Molecular and morphological data confirmed the presence of the rare species Mattirolomyces terfezioides in China
    Xiaojin Wang, Peigui Liu, Lihua Sun
    2017, 39(02):  89-93.  doi:10.1016/j.pld.2016.10.002
    Abstract ( 17 )   HTML ( )   PDF (1960KB) ( 0 )   Save
    References | Related Articles | Metrics
    Although the species Mattirolomyces terfezioides (≡ Terfezia terfezioides) has been recorded from China several times but it is really rare taxon with important ecological and economic value, the conspecificity with European material has never been tested by molecular data. We re-examined three specimens labelled as T. terfezioides, one as T. leonis and one as Terfezia sp. in the herbarium HMAS and obtained five ITS and three LSU sequences. Our morphological observation and DNA sequences show that one specimen (HMAS 83766) labelled as M. terfezioides turns out to be Choiromyces sp. and the other four are M. terfezioides. The ITS and (or) LSU sequences of the Chinese samples are identical with or with 99% similarity to those from the European samples, which fully confirms the presence of M. terfezioides in China. The species is currently known from northern China (Hebei Province, Beijing and Shanxi Province). This study shows that M. terfezioides has a Euroasia distribution other than European endemism and such distribution might be explained by the co-occurrence with the potential host tree Robinia pseudoacacia.
    New taxa of Berberis (Berberidaceae) with greenish flowers from a biodiversity hotspot in Sichuan Province, China
    Xinhua Li, Licun Zhang, Wenhui Li, Xiaoming Yin, Sen Yuan
    2017, 39(02):  94-103.  doi:10.1016/j.pld.2017.01.002
    Abstract ( 12 )   HTML ( )   PDF (50458KB) ( 0 )   Save
    References | Related Articles | Metrics
    A new species, Berberis viridiflora X. H. Li, and a new variety, Berberis sanguinea Franch. var. viridisepala X. H. Li, L. C. Zhang & W. H. Li are described and illustrated from Baoxing County, a biodiversity hotspot located on the eastern edge of Hengduan Mountains in Sichuan Province, Southwest China. Both new taxa resemble B. sanguinea Franch. var. sanguinea, but B. viridiflora differs by the greenish flowers, and the petals being truncate, obtuse, or undulate at apex; while B. sanguinea var. viridisepala differs by the greenish or yellowish green flowers. Morphological features of the pollen grains of B. sanguinea and the two new taxa are revealed by scanning electron microscope. B. sanguinea var. sanguinea displays obvious similarities with a sympatric congener, Berberis multiovula T. S. Ying in the morphology of flowers, stems and leaves, especially its ovule number varies greatly from 2 to 9, thus, B. multiovula characterized by the 5-ovuled ovary is reduced to a synonymy of B. sanguinea var. sanguinea. On the basis of field surveys and study of herbarium specimens, a total of 16 species and varieties of Berberis are recorded from Baoxing County, and a key is provided. Among the 16 taxa, most phenotypic variations in Chinese Berberis can be displayed, including the habit of plants, most morphological variations of stems, branches and leaves, all types of inflorescences, all color types of flowers, and nearly all types of the shape and color of fruits. Baoxing County and its adjacent Sichuan Giant Panda Sanctuaries possibly constitute an active diversification center of Berberis in eastern Hengduan Mountains of China.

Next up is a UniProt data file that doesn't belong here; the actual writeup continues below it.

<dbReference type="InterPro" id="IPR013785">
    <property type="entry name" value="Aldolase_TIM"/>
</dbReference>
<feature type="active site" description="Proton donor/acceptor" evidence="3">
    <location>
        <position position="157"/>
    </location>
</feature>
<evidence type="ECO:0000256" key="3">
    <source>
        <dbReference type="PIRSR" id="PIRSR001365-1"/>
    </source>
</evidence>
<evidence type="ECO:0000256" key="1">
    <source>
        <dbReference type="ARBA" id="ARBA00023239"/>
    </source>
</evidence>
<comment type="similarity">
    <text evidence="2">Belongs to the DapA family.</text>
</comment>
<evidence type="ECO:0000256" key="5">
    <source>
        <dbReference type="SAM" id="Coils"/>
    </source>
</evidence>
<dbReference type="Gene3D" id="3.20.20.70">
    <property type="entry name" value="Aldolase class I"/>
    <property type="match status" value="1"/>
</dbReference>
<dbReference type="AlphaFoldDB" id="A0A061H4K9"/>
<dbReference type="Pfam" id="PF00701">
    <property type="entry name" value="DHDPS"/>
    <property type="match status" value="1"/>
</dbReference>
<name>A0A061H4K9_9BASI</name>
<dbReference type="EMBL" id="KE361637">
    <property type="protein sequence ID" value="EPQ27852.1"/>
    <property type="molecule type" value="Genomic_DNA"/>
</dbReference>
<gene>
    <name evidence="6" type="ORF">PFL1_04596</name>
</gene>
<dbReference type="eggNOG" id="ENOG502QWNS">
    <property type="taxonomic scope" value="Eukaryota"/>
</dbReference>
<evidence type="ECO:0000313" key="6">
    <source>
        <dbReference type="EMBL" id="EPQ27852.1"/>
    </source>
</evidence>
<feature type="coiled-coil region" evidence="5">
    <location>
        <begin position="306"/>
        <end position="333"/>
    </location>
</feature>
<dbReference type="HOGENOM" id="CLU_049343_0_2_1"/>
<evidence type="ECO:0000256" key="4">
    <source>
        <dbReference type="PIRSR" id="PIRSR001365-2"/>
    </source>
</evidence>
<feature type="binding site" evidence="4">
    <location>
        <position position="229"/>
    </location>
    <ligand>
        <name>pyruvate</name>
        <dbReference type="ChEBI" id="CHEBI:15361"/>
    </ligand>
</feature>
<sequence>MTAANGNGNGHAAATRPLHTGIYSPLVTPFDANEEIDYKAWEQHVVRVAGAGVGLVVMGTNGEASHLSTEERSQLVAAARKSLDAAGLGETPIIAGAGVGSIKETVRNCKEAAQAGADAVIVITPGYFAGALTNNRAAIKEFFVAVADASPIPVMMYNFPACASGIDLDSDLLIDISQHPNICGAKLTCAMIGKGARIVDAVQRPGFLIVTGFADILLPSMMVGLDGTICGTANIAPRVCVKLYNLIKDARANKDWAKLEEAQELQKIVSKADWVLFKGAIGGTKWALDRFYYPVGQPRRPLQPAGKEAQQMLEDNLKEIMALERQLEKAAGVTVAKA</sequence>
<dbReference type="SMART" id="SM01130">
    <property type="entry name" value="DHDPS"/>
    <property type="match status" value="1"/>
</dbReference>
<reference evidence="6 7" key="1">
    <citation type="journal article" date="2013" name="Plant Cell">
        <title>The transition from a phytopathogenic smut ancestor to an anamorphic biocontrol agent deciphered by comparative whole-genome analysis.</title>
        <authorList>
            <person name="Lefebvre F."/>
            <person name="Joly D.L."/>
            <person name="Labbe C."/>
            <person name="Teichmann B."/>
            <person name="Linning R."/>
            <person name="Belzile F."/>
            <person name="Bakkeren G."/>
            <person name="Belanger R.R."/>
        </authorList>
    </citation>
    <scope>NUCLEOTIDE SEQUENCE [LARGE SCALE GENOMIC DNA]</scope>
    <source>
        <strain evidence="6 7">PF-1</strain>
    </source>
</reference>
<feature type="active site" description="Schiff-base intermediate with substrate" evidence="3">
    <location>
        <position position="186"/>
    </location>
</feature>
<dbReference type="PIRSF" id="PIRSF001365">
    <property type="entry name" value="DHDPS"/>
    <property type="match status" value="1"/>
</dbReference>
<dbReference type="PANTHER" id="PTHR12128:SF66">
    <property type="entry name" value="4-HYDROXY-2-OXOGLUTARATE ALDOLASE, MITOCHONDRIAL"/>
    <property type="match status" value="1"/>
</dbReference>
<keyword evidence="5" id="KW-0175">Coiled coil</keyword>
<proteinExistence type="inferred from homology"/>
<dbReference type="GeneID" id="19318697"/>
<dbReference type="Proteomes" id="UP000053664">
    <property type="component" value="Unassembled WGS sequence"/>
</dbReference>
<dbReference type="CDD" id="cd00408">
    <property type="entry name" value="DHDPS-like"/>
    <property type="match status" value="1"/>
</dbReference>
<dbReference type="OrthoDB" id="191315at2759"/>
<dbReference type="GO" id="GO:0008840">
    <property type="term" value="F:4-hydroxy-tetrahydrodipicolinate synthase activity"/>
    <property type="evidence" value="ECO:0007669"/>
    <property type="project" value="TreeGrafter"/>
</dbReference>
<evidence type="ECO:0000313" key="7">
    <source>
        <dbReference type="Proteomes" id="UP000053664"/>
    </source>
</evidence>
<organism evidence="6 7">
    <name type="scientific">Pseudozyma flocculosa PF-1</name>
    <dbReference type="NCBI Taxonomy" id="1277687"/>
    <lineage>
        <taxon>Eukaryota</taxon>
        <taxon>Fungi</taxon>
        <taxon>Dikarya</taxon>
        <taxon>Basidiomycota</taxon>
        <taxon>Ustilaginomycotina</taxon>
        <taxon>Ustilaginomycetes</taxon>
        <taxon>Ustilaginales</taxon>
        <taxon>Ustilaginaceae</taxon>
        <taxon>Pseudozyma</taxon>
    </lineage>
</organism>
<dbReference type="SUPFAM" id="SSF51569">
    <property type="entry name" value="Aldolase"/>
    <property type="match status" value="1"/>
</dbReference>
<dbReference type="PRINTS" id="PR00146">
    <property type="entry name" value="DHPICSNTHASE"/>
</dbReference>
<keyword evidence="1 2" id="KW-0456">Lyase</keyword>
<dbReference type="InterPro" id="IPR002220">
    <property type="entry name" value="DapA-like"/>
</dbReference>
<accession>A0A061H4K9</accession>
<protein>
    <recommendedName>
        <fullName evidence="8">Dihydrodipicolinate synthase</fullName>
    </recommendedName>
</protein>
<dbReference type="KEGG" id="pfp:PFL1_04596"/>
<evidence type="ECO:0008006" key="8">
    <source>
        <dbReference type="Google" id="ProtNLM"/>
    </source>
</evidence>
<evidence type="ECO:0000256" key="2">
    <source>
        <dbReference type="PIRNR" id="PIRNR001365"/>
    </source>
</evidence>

Genetic control of flowering time in woody plants: Roses as an emerging model
    Xue Dong, Xiaodong Jiang, Guoqiang Kuang, Qingbo Wang, Micai Zhong, Dongmin Jin, Jinyong Hu
    2017, 39(02):  104-110.  doi:10.1016/j.pld.2017.01.004
    Abstract ( 13 )   HTML ( )   PDF (2262KB) ( 2 )   Save
    References | Related Articles | Metrics
    Genetic control of the timing of flowering in woody plants is complex and has yet to be adequately investigated due to their long life-cycle and difficulties in genetic modification. Studies in Populus, one of the best woody plant models, have revealed a highly conserved genetic network for flowering timing in annuals. However, traits like continuous flowering cannot be addressed with Populus. Roses and strawberries have relatively small, diploid genomes and feature enormous natural variation. With the development of new genetic populations and genomic tools, roses and strawberries have become good models for studying the molecular mechanisms underpinning the regulation of flowering in woody plants. Here, we review findings on the molecular and genetic factors controlling continuous flowering in roses and woodland strawberries. Natural variation at TFL1 orthologous genes in both roses and strawberries seems be the key plausible factor that regulates continuous flowering. However, recent efforts suggest that a two-recessive-loci model may explain the controlling of continuous flowering in roses. We propose that epigenetic factors, including non-coding RNAs or chromatin-related factors, might also play a role. Insights into the genetic control of flowering time variation in roses should benefit the development of new germplasm for woody crops and shed light on the molecular genetic bases for the production and maintenance of plant biodiversity.